People who become focused on how to achieve a goal may have a harder time achieving their aims than people who think abstractly about why they want to do something, according to a new study in the Journal of Consumer Research.
The authors found that when people focus on concrete aspects of how they want to achieve goals, they become more closed-minded and less likely to take advantage of opportunities that fall outside their plans. And, in contrast, people who focus on the why are more likely to consider out-of-plan opportunities to achieve their goals.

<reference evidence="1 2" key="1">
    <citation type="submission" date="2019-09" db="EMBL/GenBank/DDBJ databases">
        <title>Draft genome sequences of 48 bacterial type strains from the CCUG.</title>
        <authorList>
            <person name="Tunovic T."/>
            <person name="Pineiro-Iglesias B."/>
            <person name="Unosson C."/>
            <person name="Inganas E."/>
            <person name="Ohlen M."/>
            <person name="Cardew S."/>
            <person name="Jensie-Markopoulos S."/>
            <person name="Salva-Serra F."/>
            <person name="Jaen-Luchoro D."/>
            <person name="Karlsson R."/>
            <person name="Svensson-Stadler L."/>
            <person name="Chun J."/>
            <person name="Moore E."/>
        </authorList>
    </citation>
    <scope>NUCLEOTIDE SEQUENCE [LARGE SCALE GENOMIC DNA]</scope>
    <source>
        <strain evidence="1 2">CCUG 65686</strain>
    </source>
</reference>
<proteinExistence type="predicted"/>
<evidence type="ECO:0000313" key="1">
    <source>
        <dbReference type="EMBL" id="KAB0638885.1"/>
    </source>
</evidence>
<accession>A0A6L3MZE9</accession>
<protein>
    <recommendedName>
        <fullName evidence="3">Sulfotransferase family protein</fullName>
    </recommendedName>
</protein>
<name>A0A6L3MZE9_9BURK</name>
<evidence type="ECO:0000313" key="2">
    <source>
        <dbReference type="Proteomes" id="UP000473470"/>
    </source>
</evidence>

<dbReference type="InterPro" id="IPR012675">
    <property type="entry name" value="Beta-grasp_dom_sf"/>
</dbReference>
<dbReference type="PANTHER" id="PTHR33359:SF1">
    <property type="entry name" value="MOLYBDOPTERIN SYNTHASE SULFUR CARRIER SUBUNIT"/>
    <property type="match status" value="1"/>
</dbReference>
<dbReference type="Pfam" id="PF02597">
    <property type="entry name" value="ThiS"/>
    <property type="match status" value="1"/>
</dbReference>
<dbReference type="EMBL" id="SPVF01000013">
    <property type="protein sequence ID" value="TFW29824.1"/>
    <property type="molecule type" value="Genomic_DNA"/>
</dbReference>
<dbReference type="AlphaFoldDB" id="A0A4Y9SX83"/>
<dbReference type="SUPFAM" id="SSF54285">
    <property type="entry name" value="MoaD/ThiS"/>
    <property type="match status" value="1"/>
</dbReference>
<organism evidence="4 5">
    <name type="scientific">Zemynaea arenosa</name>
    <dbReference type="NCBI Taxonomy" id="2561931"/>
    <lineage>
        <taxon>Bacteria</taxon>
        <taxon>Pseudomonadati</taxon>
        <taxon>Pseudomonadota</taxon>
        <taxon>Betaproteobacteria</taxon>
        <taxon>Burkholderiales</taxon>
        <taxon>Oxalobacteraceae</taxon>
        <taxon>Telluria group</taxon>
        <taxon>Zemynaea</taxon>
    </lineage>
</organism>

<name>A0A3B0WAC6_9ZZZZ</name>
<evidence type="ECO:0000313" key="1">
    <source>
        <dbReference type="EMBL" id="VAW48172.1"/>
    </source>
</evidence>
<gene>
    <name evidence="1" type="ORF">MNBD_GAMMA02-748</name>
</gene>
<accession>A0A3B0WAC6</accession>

“Planning is more effective when people think abstractly, keep an open mind, and remind themselves of why they want to achieve a goal,” the authors write. “This strategy is especially effective when the plan turns out to be infeasible (cheaper restaurant is too far away, gym is closed today for a holiday) or when other goal-directed activities become available (walk instead of taking a cab, eat a healthier meal).”
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